Autumn Planting Brings Spring Rewards

Filed in Gardening by on September 17, 2014

When the Midwest turns red and gold, it’s time to get out a garden spade. Autumn is the ideal time for planting trees, shrubs, and bulbs.

japanese red maple

Japanese Red Maple

Early-Autumn: Trees and Shrubs

Plant trees and shrubs in early autumn to give these plants a change to get established before a hard freeze. Nurseries often have trees and shrubs on sale at the end of the gardening season, so you can get them at a good price. Because they’ve been in pots all summer, though, they may need a little TLC when planting.

The first step in planting trees and shrubs is to select the right place. Site selection is important for any plant, but it is particularly critical for trees and large shrubs. An American arborvitae by the front door, which can grow 40-foot tall, or a snowball viburnum that matures to a 14-foot spread in a 4-foot bed won’t work. Plants look so cute in 1-gallon pots, make sure you know how big they can get.

Another consideration in selecting the right place is a tree’s or shrub’s needs. Plants vary in light, soil, and moisture requirements as well as in cold hardiness. Pick the spot you want to plant a tree or shrub, take note of your climate zone, sun and shade patterns, soil type (e.g., clay, sandy, loam), and whether the site tends to be wet or dry, and then choose a plant that fits those characteristics. A nursery will have someone who can help you choose the right place for the location you’d like a tree or shrub. Plant labels are a wonderful source of information as well, listing size at maturity as well as plant requirements.

To ensure the tree or shrub makes it through the winter and goes on to thrive, you’ll need to get it off to a good start. Refer to a tree/shrub planting guide to learn how.

Late-Autumn: Spring-blooming Bulbs

crocus

Crocus Mix

All spring-blooming bulbs need a period of cold before the bloom, so the Midwest is a perfect place to grow them. Bulbs should be planted in the fall once the ground has cooled down to around 55 degrees, usually after a killing frost in October or early November.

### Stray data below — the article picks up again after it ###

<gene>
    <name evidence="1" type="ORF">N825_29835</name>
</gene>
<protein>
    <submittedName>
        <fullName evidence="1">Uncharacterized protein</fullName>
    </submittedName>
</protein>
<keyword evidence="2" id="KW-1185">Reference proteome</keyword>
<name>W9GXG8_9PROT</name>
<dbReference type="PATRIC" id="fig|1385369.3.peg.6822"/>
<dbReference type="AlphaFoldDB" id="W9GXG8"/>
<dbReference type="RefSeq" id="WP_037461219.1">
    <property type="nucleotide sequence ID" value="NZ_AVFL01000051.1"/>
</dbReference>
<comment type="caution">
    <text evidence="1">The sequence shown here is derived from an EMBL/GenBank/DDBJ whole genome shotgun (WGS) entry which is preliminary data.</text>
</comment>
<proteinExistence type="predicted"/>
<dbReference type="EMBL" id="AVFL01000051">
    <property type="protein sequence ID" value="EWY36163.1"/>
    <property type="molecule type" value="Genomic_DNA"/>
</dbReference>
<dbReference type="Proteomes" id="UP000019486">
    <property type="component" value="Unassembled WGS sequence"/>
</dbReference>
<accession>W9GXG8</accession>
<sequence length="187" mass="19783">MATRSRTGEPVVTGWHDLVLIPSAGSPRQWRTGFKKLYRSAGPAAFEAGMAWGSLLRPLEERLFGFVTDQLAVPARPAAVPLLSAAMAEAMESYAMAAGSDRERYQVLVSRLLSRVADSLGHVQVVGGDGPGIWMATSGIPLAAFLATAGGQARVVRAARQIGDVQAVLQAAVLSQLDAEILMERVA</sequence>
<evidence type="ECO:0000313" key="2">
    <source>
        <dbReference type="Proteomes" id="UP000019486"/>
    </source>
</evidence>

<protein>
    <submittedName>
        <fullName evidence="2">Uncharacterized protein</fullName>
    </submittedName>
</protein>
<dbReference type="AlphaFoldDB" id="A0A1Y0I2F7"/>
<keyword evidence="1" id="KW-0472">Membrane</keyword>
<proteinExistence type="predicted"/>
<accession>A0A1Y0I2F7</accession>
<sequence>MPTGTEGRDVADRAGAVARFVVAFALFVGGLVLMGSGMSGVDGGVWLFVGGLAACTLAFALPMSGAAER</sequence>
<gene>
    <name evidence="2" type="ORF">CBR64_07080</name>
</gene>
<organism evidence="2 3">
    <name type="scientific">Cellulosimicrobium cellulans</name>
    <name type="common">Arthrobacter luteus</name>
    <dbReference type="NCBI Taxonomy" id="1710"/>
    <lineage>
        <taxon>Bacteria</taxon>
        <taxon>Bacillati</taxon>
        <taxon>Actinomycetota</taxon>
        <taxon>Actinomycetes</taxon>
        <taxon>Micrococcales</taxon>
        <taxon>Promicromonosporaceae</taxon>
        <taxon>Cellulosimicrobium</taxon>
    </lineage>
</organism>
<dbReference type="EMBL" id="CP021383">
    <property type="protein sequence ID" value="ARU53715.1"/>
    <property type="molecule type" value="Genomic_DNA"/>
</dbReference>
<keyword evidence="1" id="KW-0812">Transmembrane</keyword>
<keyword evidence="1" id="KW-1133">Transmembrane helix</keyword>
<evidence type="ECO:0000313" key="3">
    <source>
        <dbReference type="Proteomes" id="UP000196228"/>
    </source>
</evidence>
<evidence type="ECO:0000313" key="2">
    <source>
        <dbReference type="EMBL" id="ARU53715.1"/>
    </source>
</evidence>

Crocus, narcissi, tulips, allium, and other spring-blooming bulbs are planted in the fall for a spectacular spring and summer garden display.

Crocus is the earliest blooming bulb, often coming up through the snow. At 4- to 5 inches tall, they are great planted in rock gardens or as colorful drifts in early garden beds. They naturalize well and can even be planted in grass as long as it’s a place that doesn’t need early mowing.

Narcissus bloom early spring and are also great for naturalizing. An added bonus is that deer don’t care for narcissi, and so the cheerful blooms will last awhile. Most people think of the familiar yellow cup-and-saucer flower on a tall stem when they picture narcissus, but the yellow daffodil is just one of the many classes of the narcissi genre. Within the Narcissus family there are hundreds of cultivars, so whatever color or size you prefer, you are likely to find one that suits you.

Tulips come in many colors, shapes and sizes. Bloom periods vary depending on the variety. Single early tulips, for example, bloom mid April, while others like parrot tulips don’t bloom until late May. Plan your tulip display according to bloom time and you can have tulips blooming for six weeks.

Fireworks Allium Mix

Fireworks Allium Mix

Alliums, also known as “flowering onions”, are exotic, unique and great fun. They extend the flowering season into August with dramatic color and unusual, show-stopping shapes. Allium are rodent resistant and are seldom affected by disease. not only are these globes showy in the garden, they are beautiful in fresh or dried bouquets. Although purple is the classic color, they also come in pink, white and yellow.

All bulbs need to well-drained soil and good sunlight for optimum performance. Prepare the ground for planting by loosening soil to a couple of inches below the depth required by the bulb. The depth to plant depends upon the size of the bulb and larger bulbs obviously need to be planted deeper than smaller bulbs. Although planting instructions will come with your bulbs, the rule of thumb is to plant bulbs 2 to 3 times as deep as the bulb is tall. For example, large bulbs like the Giant Darwin Hybrid tulip which are about 3 inches tall are planted about 6 to 8 inches deep, whereas smaller bulbs like the 1-to 2-inch crocus are planted at a depth of 4 to 5 inches.

Water the bulbs following planting. This will help settle the soil in the planting bed plus provide needed moisture for the bulbs to start rooting. A 2 to 3 inch layer of mulch over the plantings will help minimize temperature fluctuation and maintain an optimal moisture level in the planting bed.

Come spring you will reap great rewards for time spent now planting beautiful new trees and shrubs and colorful blooming bulbs.

by Reba Gilliand 

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